Saturday, February 1, 2020

UDL Project: Universal Design for Learning in English Composition

To provide new resources for my students, I've started a new website that applies Universal Design for Learning to Writing Courses like English 101.  Much as I love Blogger, I'm finding that Google Sites offers somewhat more flexibility in terms of layout and organization, so I've been starting the site from scratch rather than continue on my Intro to Fiction and Poetry website at IFP.12Writing.com.

What Is UDL?

Universal Design for Learning is prefaced on the fact that each student has unique interests and learning styles.  Rather than attempt to create a single "best" way to convey information, UDL focuses on providing a variety of resources and activities designed to introduce and reinforce concepts while also providing students with rewarding opportunities to apply new knowledge.

For more information about UDL and how it applies to teaching, I recommend checking out the CAST UDL Website for a quick introduction to the main concepts.  Also, the Heartland Community College UDL Page gives additional insights about how we apply it at my own institution.

Why Not Blend with the Intro to Fiction and Poetry Site?

I've really enjoyed Blogger quite a bit over the past years, and I'll continue using it.  However, Blogger is best for creating ongoing updates, and it doesn't work as well when you need a growing website that weaves together lessons on writing and usage with concerns of research and culture.  When it comes to naming pages and linking things together, Blogger can be a bit clunky - Google Sites has a far smoother interface.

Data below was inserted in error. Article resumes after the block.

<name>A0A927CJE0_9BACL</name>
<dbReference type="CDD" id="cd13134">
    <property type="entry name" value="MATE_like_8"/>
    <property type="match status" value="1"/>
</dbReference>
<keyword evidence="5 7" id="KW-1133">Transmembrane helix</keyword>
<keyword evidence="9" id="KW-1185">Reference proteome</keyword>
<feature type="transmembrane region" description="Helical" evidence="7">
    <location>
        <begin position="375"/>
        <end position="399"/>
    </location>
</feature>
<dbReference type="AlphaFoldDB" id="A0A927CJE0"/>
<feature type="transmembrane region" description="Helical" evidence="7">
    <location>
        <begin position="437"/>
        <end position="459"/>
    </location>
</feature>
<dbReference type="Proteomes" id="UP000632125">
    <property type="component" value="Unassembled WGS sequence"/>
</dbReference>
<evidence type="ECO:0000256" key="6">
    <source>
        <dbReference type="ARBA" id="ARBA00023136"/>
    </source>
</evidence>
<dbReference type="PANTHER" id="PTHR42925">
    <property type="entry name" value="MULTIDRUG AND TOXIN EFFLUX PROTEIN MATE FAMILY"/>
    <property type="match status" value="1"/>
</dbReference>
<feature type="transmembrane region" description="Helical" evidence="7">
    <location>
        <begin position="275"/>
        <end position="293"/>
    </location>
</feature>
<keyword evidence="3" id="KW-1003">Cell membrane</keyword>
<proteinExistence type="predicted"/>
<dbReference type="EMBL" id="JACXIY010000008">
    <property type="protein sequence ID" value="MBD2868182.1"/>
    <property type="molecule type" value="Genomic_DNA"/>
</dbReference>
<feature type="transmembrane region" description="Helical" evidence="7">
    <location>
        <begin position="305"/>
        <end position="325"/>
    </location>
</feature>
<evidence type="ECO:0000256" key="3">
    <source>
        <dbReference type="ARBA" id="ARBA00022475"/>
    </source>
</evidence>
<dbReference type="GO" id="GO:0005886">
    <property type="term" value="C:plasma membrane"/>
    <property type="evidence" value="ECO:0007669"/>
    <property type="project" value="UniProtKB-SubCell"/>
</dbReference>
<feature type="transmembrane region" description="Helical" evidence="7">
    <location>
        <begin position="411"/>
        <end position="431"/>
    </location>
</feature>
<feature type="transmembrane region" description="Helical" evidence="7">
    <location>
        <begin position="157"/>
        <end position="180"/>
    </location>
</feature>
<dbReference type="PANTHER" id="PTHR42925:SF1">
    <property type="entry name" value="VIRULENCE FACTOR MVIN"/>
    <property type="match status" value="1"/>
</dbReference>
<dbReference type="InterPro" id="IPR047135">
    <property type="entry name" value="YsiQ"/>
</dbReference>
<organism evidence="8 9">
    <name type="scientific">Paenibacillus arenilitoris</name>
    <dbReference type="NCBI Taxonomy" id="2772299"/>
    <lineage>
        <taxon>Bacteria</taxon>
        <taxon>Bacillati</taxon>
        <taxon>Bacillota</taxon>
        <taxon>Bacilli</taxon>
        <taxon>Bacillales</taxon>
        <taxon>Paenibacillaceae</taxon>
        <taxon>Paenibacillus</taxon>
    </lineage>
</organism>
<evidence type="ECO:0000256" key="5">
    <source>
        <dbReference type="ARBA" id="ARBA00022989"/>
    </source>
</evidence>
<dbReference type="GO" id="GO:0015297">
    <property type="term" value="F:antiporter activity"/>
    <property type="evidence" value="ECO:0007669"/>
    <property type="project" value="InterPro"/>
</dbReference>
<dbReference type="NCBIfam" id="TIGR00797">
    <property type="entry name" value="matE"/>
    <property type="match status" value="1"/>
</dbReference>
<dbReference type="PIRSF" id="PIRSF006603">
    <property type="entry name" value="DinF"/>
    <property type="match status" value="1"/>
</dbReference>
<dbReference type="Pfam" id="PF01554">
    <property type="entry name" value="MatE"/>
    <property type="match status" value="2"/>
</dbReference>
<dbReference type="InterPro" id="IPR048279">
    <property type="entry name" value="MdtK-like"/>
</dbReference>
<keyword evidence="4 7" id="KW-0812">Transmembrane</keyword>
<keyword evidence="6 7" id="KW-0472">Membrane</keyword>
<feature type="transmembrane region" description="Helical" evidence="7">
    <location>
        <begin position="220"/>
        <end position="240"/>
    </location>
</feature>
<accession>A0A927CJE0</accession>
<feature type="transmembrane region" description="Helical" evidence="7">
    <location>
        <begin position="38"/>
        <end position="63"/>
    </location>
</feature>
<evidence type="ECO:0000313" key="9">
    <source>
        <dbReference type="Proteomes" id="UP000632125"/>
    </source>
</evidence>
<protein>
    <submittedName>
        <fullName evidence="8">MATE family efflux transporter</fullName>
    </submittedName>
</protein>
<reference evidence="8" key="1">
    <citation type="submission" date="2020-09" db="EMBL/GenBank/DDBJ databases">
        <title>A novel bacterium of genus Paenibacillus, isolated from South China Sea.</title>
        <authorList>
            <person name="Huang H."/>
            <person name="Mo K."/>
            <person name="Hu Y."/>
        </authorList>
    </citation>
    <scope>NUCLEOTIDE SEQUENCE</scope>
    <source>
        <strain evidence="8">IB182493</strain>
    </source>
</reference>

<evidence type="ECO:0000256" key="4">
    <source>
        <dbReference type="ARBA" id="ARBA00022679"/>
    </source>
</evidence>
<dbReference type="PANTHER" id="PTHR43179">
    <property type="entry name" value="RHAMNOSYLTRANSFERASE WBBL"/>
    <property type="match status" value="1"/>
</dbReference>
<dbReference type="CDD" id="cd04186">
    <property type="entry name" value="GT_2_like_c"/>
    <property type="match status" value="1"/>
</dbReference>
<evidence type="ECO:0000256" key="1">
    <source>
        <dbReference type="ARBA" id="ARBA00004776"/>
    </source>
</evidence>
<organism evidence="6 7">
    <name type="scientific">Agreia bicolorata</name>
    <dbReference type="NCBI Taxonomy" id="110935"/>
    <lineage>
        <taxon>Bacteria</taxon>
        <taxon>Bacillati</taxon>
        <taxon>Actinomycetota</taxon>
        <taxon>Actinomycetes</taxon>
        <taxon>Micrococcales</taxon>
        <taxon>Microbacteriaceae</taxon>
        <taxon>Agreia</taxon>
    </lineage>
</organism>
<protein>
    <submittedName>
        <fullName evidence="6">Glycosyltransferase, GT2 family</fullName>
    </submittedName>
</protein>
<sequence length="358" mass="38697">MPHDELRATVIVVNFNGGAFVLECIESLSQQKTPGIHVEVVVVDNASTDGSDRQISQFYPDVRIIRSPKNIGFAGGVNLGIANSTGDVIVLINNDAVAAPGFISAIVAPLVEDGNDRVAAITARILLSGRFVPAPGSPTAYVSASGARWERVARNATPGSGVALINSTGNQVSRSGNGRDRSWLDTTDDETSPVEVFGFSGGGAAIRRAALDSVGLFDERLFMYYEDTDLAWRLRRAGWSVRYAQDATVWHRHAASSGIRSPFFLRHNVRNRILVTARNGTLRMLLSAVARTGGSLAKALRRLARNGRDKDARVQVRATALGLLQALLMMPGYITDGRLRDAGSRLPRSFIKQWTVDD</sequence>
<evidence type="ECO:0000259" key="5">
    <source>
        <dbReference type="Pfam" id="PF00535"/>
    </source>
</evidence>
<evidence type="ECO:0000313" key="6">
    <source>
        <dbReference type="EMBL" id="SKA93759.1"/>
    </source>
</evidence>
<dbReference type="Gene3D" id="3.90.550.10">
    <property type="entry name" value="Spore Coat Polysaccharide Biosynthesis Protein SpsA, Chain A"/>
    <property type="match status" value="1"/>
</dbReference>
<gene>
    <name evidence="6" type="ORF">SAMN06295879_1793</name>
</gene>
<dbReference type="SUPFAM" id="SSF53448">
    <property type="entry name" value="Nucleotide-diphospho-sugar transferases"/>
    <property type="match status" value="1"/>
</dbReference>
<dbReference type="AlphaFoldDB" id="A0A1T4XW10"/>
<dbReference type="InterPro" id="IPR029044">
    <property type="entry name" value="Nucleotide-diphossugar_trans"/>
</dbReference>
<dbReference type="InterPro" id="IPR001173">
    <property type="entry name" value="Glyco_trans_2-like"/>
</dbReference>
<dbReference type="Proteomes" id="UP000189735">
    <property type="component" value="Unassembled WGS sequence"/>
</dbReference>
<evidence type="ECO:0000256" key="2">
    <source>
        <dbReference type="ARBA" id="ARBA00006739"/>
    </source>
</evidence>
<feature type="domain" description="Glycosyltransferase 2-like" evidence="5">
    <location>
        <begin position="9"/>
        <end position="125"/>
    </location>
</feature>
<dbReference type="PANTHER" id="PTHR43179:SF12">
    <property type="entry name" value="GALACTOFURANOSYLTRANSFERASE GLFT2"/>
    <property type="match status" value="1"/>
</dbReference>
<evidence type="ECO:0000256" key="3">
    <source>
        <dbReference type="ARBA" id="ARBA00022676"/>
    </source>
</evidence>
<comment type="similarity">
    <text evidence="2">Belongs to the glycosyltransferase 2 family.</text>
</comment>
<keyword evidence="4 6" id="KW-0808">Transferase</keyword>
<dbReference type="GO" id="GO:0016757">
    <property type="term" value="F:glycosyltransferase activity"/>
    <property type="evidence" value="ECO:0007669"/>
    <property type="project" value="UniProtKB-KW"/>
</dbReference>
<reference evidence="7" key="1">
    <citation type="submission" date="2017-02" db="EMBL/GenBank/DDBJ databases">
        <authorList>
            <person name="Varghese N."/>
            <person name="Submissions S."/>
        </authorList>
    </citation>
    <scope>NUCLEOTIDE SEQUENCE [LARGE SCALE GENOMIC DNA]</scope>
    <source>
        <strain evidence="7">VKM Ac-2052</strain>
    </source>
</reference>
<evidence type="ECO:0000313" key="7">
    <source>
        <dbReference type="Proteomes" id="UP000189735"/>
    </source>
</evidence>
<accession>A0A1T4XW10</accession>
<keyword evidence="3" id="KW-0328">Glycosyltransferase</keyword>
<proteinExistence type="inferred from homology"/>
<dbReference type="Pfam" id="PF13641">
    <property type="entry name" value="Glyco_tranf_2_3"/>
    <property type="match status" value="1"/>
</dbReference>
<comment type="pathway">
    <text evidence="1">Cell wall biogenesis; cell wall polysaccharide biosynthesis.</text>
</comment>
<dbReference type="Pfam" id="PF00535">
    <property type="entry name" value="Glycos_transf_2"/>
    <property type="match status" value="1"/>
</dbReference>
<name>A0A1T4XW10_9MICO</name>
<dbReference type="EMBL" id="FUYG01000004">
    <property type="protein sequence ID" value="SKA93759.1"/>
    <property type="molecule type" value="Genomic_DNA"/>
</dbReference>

On the downside, Google Sites don't offer a native blog function.  I'm still looking for a way around this -- after all, "Sharing the Journey" still benefits from an episodic approach to website design.  But without keyword tags or a native blog interface, I may well be researching RSS feeds and iframes.

How Does It Help with Online Teaching?

UDL is more than simply a teaching framework -- it's also a mindset for teaching and learning.  It forces you to consider how exactly students take in the information you're presenting, particularly questions about whether they'll be able to access it or apply it to prior learning experiences.

Is It Working Yet?

So far, I've only just begun my personal UDL journey.  However, I am much happier with the results I've put together so far.  Since the Google Sites interface is inherently more visual than Blogger, it's easier to move around the information to make it visually appealing as well as textually informative.  I can add custom headers and sidebars to each individual page without having to delve into the HTML.

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